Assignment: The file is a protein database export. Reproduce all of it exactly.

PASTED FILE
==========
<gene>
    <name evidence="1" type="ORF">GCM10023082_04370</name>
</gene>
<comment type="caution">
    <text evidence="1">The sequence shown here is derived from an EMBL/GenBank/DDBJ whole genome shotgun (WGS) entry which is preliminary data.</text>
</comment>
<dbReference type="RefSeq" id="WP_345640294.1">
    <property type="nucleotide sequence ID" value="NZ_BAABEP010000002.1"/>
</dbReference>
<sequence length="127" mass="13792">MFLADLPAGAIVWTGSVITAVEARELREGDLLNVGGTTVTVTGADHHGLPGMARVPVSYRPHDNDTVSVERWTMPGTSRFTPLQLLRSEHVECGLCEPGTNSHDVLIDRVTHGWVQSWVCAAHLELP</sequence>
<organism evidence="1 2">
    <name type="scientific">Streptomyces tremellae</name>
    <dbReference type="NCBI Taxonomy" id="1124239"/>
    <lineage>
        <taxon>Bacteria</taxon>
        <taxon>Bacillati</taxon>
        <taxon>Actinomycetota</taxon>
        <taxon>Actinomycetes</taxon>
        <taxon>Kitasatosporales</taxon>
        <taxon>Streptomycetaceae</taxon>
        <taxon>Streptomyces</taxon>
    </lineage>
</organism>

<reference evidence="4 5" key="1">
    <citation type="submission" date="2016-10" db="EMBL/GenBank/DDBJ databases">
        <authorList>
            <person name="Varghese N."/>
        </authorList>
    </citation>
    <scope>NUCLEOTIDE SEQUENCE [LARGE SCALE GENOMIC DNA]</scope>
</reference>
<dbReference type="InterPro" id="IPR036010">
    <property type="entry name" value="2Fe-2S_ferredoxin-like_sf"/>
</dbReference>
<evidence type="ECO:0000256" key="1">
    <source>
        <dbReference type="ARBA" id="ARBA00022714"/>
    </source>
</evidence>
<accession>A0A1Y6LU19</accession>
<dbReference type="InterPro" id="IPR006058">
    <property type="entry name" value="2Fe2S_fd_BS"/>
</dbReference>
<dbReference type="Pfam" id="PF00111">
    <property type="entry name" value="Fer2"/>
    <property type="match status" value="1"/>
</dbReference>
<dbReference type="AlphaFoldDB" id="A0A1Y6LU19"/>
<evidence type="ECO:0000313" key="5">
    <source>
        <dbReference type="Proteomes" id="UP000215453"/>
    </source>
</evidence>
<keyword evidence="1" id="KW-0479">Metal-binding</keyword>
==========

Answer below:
<gene>
    <name evidence="1" type="ORF">GCM10023082_04370</name>
</gene>
<comment type="caution">
    <text evidence="1">The sequence shown here is derived from an EMBL/GenBank/DDBJ whole genome shotgun (WGS) entry which is preliminary data.</text>
</comment>
<dbReference type="RefSeq" id="WP_345640294.1">
    <property type="nucleotide sequence ID" value="NZ_BAABEP010000002.1"/>
</dbReference>
<sequence length="127" mass="13792">MFLADLPAGAIVWTGSVITAVEARELREGDLLNVGGTTVTVTGADHHGLPGMARVPVSYRPHDNDTVSVERWTMPGTSRFTPLQLLRSEHVECGLCEPGTNSHDVLIDRVTHGWVQSWVCAAHLELP</sequence>
<organism evidence="1 2">
    <name type="scientific">Streptomyces tremellae</name>
    <dbReference type="NCBI Taxonomy" id="1124239"/>
    <lineage>
        <taxon>Bacteria</taxon>
        <taxon>Bacillati</taxon>
        <taxon>Actinomycetota</taxon>
        <taxon>Actinomycetes</taxon>
        <taxon>Kitasatosporales</taxon>
        <taxon>Streptomycetaceae</taxon>
        <taxon>Streptomyces</taxon>
    </lineage>
</organism>

<reference evidence="4 5" key="1">
    <citation type="submission" date="2016-10" db="EMBL/GenBank/DDBJ databases">
        <authorList>
            <person name="Varghese N."/>
        </authorList>
    </citation>
    <scope>NUCLEOTIDE SEQUENCE [LARGE SCALE GENOMIC DNA]</scope>
</reference>
<dbReference type="InterPro" id="IPR036010">
    <property type="entry name" value="2Fe-2S_ferredoxin-like_sf"/>
</dbReference>
<evidence type="ECO:0000256" key="1">
    <source>
        <dbReference type="ARBA" id="ARBA00022714"/>
    </source>
</evidence>
<accession>A0A1Y6LU19</accession>
<dbReference type="InterPro" id="IPR006058">
    <property type="entry name" value="2Fe2S_fd_BS"/>
</dbReference>
<dbReference type="Pfam" id="PF00111">
    <property type="entry name" value="Fer2"/>
    <property type="match status" value="1"/>
</dbReference>
<dbReference type="AlphaFoldDB" id="A0A1Y6LU19"/>
<evidence type="ECO:0000313" key="5">
    <source>
        <dbReference type="Proteomes" id="UP000215453"/>
    </source>
</evidence>
<keyword evidence="1" id="KW-0479">Metal-binding</keyword>